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Meeting the Pride & Prejudice Cast

  Today was the day that every girl dreams of… meeting Mr Darcy.  Matthew Macfadyen set the bar pretty high, not to mention Colin Firth coming out of the lake with a soaking wet shirt on…  and then of course my favourite line of all ‘My feelings will not be repressed. You must allow me to tell you how ardently I admire and love you.’ Just perfection. So it was with no surprise that I was a little, well shocked, to meet my already-happens-to-be-married-with-two-kids-Mr Darcy. That’s not how the story’s meant to go? Hello again! Yes, as you’ve probably figured out, today was the ‘Meet ‘n’ Greet’ for the cast of the Athenaeum Limelight Players’ Pride and Prejudice (https://www.janeausten.co.uk/austen-mania/ – read my first entry here). A great day was had by all and it was a fantastic opportunity to meet the other members of the cast, discuss plans for the rehearsal process …and eat Pride and Prejudice cake! Here’s how I got on… The whole group started with an ice breaker/warm up technique, ‘Zip, Zap, Boing’; a very fun game in which you have to pass the clap or the ‘zip’ around the circle and then various rules get added to make it a simple (although it was quite tough!) but effective method to not only break the ice between new people, but to challenge our reaction times and cues. (This will in time help our reactions and cues on the stage.) Heather and Adela made the rules more competitive, (more…)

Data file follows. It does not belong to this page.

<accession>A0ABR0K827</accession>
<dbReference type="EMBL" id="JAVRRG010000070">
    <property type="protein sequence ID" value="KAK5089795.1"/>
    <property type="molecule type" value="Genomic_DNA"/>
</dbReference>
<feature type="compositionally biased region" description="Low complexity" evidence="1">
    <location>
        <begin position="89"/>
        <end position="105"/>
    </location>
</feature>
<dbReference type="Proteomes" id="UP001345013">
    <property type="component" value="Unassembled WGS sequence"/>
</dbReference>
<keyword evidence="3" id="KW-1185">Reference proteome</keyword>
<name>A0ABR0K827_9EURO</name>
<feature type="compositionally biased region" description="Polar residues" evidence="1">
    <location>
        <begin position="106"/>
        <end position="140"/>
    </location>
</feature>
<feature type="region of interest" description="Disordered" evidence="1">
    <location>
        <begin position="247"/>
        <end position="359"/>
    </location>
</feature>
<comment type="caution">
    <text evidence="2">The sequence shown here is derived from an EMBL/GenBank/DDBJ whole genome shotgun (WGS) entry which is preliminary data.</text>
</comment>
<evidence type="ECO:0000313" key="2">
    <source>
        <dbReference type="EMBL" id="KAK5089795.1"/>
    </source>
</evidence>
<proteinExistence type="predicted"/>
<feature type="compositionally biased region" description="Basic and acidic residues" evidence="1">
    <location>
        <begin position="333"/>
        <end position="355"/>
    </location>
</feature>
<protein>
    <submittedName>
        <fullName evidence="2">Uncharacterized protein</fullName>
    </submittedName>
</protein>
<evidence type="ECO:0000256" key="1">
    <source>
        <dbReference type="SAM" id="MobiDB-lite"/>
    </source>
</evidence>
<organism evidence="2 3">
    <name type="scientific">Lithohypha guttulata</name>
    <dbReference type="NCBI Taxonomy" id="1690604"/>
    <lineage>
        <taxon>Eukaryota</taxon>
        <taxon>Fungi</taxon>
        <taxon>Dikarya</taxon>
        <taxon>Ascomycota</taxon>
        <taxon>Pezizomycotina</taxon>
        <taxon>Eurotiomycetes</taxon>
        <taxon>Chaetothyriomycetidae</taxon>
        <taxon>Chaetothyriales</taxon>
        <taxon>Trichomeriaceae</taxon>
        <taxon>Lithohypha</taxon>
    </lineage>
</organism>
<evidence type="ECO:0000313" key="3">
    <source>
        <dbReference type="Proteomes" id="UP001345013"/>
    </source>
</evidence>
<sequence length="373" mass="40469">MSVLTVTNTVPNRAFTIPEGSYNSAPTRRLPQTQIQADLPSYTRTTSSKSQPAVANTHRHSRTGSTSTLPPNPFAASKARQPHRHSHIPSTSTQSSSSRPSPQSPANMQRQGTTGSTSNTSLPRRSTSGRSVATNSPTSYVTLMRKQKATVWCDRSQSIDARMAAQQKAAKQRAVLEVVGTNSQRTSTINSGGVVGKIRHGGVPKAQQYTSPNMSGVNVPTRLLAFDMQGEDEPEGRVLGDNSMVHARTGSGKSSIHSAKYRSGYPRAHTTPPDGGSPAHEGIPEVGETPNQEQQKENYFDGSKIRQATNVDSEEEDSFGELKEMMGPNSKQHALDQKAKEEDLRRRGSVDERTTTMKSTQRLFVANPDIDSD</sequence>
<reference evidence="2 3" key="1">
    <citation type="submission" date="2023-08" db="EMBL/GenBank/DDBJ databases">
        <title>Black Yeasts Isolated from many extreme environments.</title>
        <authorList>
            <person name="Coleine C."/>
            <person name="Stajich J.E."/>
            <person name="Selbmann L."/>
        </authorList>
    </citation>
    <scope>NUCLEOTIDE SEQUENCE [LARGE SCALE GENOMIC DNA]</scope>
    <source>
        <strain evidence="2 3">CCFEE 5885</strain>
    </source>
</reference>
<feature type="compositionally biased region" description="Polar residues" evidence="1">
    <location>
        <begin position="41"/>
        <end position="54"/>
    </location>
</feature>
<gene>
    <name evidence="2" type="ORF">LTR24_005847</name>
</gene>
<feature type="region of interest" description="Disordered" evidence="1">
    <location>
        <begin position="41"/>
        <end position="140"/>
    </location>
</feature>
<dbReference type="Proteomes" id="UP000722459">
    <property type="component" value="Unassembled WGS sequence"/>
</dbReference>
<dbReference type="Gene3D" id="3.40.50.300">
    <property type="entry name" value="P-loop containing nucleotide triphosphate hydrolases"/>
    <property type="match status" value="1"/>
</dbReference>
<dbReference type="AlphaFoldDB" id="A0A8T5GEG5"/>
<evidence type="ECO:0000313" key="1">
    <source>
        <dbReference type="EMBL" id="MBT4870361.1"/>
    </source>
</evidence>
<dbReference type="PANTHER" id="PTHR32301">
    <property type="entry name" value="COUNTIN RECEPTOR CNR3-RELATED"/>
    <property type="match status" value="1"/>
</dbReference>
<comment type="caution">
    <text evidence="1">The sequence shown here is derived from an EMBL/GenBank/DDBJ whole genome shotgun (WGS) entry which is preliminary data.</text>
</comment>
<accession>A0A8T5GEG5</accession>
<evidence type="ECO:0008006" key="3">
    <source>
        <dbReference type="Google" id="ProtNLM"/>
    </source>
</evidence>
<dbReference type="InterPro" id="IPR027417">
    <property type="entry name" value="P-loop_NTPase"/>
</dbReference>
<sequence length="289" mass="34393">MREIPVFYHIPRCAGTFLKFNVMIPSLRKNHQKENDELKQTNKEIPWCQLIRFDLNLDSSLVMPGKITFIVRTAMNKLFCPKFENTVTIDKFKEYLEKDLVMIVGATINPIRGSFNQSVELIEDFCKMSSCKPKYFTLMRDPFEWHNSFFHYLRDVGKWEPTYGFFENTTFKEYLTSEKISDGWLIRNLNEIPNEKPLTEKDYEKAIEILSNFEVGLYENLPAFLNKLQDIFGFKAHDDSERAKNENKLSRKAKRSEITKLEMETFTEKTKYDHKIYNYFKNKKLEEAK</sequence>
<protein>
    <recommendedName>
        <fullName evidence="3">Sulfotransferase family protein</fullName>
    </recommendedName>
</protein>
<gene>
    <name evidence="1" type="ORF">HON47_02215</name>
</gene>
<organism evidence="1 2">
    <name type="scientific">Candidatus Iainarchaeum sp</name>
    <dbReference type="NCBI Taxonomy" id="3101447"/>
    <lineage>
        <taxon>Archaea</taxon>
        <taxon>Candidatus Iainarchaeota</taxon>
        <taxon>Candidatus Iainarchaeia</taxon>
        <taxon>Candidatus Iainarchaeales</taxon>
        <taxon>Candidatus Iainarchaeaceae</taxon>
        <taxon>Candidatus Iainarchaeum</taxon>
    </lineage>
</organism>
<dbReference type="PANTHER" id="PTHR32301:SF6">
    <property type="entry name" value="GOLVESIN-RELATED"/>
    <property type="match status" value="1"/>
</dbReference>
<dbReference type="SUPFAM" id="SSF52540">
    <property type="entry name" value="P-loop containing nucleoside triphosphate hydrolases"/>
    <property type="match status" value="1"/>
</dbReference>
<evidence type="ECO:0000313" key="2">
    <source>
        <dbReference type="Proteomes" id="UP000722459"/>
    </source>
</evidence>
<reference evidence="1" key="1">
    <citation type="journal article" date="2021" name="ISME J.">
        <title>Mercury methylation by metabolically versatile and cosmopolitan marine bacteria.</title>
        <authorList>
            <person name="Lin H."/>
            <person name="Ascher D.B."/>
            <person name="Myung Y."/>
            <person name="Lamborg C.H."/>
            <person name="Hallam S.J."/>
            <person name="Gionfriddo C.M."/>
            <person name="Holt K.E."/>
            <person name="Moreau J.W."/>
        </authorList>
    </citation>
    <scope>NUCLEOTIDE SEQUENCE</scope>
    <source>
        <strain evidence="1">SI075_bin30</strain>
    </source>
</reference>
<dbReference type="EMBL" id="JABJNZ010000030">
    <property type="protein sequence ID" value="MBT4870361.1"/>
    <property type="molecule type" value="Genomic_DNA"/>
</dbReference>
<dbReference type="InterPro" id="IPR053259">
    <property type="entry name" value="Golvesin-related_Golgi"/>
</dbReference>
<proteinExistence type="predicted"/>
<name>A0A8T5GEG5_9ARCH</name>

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Why Adapt Persuasion for Musical Theatre?

Persuasion A New Musical

By Harold Taw

Persuasion A New Musical
Left to right: Cayman Ilika as Anne Elliot, Nick DeSantis as Sir Walter and Matthew Posner as Captain Wentworth. Photograph by Erik Stuhaug

“She had been forced into prudence in her youth, she learned romance as she grew older—the natural sequel of an unnatural beginning.”
Persuasion, Chapter 4

I’ve encountered three reactions from those who learn we’ve adapted Jane Austen’s final complete novel Persuasion as a musical. The first is delight. This comes from people who hold certain Austen adaptations near and dear to their hearts … usually the 1995 BBC miniseries of Pride and Prejudice starring Jennifer Ehle and Colin Firth. The second is indifference. These souls were forced to read Austen in high school and tend to confuse her with Charlotte Brontë. The third is dread. These are Janeites who anticipate a chorus line of naval officers high-kicking atop a painted reproduction of The Cobb in Lyme Regis.

Let me reassure, and perhaps disappoint, everyone: our musical does not feature zombies to attract a teen audience, will not turn Captain Wentworth into an Iraq veteran to show social relevance, and will not relocate Act II from Bath to Havana as an excuse for a climactic mambo. We chose to musicalize Persuasion for a simple and perhaps naïve reason. We believe that if any art form can be true both to the novel’s wit and to its aching melancholy, it is musical theatre … not the musical theatre of spectacle but of emotional immediacy and intimacy.

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A Dangerous Intimacy: Mansfield Park and Playing at Love

Contrary Wind

Contrary WindBy Lona Manning

A group of young people, passing the rainy weeks of autumn together in “a dull country house,” decide to entertain themselves by staging a play. So what’s so wrong about that, as the critic Lionel Trilling asks rhetorically in his 1954 essay?